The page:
– Takuto, your host

Bokurano: The Darkness Within Our Hearts | Review

A brief spoiler-free review of the 24-episode spring 2007 anime “Bokurano: Ours,” animated by Gonzo, directed by Hiroyuki Morita, and based on Mohiro Kitoh’s manga of the same name.

***MINOR SPOILERS FOR THE FIRST COUPLE EPISODES ARE PRESENT***

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How Would You Spend Your Last Day on Earth?

I’m sure you haven’t given it much thought; to which, neither have I. None of us do, and yet here’s an anime where kids are told when they will die, how they will die, and that whatever they do with their final day is up to them. There is no running away from fate, it’s do-or-die time. However, I suppose my words would have more weight if I told you why. Allow me to backtrack . . .

Fifteen children are enjoying their youth together at a summer camp. It’s sun, sea, and, what’s this? A mysterious grotto by the shore? The kids explore the creepy cave only to find a strange setup of computers and monitors, along with an even creepier old man calling himself Kokopelli. Supposedly, Kokopelli’s been developing a game, one where the players pilots a giant robot to defend Earth against 15 different alien invasions, and all he needs now is willing players to test it out. Sounds fun, I mean, what could be the harm? By individually placing their hand on a scanner, the kids complete their contract and suddenly blackout.

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They awaken back on the beach. Other than the fact that night has fallen, everything appears normal. Normal, EXCEPT for the impossibly high 500-meter-tall giant robot now towering over them! In a horrific twist of fate, the children must now take to their seats to pilot Zearth one at a time in hopes that they have the physical strength and mental fortitude it takes to defeat the bizarre enemies. But Kokopelli’s abrupt disappearance leaves the afraid and confused kids with harsh truths they must discover on their own: What exactly is Zearth, and what is the giant robot’s energy source?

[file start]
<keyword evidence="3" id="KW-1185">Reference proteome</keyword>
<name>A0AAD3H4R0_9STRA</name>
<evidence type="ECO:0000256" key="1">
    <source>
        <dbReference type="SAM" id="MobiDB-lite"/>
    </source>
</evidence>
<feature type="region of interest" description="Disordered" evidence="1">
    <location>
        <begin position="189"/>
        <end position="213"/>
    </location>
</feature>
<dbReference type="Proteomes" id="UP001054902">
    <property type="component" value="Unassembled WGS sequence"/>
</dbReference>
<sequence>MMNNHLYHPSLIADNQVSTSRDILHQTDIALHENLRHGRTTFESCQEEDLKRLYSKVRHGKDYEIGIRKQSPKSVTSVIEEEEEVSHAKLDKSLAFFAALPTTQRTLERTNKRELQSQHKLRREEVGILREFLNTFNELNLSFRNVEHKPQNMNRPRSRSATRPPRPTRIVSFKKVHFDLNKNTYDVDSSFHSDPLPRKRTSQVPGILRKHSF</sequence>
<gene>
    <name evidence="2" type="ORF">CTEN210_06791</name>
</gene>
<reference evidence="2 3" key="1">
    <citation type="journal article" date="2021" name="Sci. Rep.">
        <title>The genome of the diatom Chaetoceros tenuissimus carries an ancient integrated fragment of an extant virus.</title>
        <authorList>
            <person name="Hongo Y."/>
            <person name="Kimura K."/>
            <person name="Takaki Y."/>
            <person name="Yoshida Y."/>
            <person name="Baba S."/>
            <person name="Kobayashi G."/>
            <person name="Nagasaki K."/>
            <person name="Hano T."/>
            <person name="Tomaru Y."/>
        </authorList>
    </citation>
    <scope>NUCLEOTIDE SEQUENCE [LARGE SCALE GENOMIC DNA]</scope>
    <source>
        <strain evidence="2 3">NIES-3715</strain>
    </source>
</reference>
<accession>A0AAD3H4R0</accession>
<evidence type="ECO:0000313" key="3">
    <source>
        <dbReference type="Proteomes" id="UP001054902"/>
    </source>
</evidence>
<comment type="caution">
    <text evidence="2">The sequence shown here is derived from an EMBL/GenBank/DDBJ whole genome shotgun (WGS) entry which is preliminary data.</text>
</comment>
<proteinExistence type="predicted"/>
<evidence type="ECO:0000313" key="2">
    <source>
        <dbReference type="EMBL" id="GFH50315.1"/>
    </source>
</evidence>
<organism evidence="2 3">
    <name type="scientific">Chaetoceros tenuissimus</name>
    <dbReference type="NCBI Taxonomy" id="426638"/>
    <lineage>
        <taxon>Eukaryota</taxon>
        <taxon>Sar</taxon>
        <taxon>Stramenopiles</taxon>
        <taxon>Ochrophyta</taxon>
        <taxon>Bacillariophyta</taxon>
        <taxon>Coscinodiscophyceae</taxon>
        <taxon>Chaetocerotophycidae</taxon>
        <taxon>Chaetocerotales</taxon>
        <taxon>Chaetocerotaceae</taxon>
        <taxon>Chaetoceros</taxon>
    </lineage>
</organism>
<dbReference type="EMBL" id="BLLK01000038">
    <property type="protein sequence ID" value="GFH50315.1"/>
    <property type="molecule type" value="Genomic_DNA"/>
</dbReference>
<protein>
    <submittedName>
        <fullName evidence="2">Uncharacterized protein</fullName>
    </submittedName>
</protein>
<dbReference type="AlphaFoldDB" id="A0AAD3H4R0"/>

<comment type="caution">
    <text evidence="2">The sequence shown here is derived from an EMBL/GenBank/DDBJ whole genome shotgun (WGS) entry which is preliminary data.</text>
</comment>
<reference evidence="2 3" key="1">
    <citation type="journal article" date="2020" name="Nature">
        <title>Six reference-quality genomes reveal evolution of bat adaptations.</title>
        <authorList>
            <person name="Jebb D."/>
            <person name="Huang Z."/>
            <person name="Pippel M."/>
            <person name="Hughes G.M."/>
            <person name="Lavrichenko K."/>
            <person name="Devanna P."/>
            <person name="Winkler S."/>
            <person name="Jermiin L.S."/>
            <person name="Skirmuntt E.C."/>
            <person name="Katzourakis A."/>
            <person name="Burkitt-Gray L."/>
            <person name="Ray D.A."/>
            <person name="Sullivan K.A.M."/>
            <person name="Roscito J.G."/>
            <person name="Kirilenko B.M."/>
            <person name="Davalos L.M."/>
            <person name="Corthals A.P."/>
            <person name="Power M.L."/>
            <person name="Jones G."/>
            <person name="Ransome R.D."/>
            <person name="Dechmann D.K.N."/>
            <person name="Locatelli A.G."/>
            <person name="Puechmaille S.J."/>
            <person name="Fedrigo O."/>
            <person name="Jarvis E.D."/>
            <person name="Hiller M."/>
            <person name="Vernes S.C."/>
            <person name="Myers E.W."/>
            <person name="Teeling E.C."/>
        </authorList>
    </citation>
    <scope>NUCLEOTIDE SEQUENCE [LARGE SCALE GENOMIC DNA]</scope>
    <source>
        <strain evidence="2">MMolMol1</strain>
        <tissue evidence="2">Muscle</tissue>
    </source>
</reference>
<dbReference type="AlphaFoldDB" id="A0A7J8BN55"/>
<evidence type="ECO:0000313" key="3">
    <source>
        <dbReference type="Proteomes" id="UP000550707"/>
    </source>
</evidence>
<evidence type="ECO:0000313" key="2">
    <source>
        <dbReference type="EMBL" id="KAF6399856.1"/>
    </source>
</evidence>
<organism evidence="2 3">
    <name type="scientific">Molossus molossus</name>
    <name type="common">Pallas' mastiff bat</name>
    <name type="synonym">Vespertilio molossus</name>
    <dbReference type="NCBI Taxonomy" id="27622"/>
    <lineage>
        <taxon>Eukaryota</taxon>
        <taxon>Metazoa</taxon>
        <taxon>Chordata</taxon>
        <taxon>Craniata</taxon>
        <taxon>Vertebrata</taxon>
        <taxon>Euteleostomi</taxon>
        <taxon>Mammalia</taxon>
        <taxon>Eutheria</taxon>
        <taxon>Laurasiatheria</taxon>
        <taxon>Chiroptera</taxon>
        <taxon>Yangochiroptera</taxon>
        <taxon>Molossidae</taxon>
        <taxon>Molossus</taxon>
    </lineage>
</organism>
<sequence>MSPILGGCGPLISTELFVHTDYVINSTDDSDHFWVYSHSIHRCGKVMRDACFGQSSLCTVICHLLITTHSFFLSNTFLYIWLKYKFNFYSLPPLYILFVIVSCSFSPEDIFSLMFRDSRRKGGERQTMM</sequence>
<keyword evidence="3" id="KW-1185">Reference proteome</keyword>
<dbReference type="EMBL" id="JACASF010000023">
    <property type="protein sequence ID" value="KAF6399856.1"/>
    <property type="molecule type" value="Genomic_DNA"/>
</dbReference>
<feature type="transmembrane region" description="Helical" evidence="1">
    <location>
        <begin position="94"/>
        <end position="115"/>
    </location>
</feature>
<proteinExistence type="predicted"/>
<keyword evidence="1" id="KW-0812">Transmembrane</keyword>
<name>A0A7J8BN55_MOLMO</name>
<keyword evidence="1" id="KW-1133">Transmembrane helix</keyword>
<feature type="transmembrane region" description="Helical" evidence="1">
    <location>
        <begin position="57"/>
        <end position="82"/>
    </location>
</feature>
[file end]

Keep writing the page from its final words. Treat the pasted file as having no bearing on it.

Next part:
Before I rip into the fantastic story of Bokurano, I wanted to address my biggest issue with the show right off the bat: the “antagonist.” Surely, even just by reading the synopsis something seems fishy. Where did Kokopelli go? Will he reappear later as the antagonist? It’s tricky for me to explain much of anything without ruining the surprise, but I can imagine that you, too, understand that there’s something else at play here. And here’s the thing: that “something” doesn’t really make much of an appearance. When director Hiroyuki Morita brought over the story from Mohiro Kitoh’s manga, even he felt that some of Bokurano was just way too damn sad (sources are all over the web confirm this).

So he changed it, and I think that the force that moves the anime along was “left behind” in the process, either because it didn’t mesh well with Morita’s new story, or that there wasn’t enough time to explain it all (as is what often happens in anime). Don’t worry, this anime adaptation is still one of the most depressing things you’ll ever watch, but if the ending feels somewhat incomplete, it’s because *frustratingly* this is not the same ending intended from the start.

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The Saddest Soldiers for the Saddest Anime Ever

Systematically, we bear witness to pilot after pilot fight their battle and depart from the scene. Where do they go, what happens to them? Ready for a dose of reality? ***SPOILERS for the first couple episodes, but they die. That’s all there is to it. There’s no glory, and no reward. Once you’ve served your purpose in prolonging the planet’s safety, no longer are you of any use to Zearth and Koemushi, a cruel and sadistic ABOMINATION whose job is to circulate this cycle of death and inevitably select the next pilot.

Each episode or two, we center our narrative focus on the next pilot chosen. From family and friends to one’s most carefully guarded secrets, we quite literally see all of it. The darkness in our hearts can seem infinitely deep, regardless of one’s age, and the fronts we put up can’t always mask it all. We see kids break, physically and emotionally, and although we know that they’ll die at the end of the episode, it can still be dramatic and utterly heartbreaking. Honestly, I wish they had more time . . . I won’t go into further details for real spoilers, but watching others suffer is . . . well, “Pain is addictive.”

Bokurano is thrilling up until the very end, even if it is hard to watch these poor kids undergo psychological torment to no end. Either it was super interesting to watch or, subconsciously, I wanted to quickly put them out of their misery, but I just could not put Bokurano down for a second.

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Oh, and be prepared to have your guesses as to who’s next get smashed, as even the seemingly “main” characters are not spared from Koemushi’s wrath.

Lost Iconography: The Circle of Chairs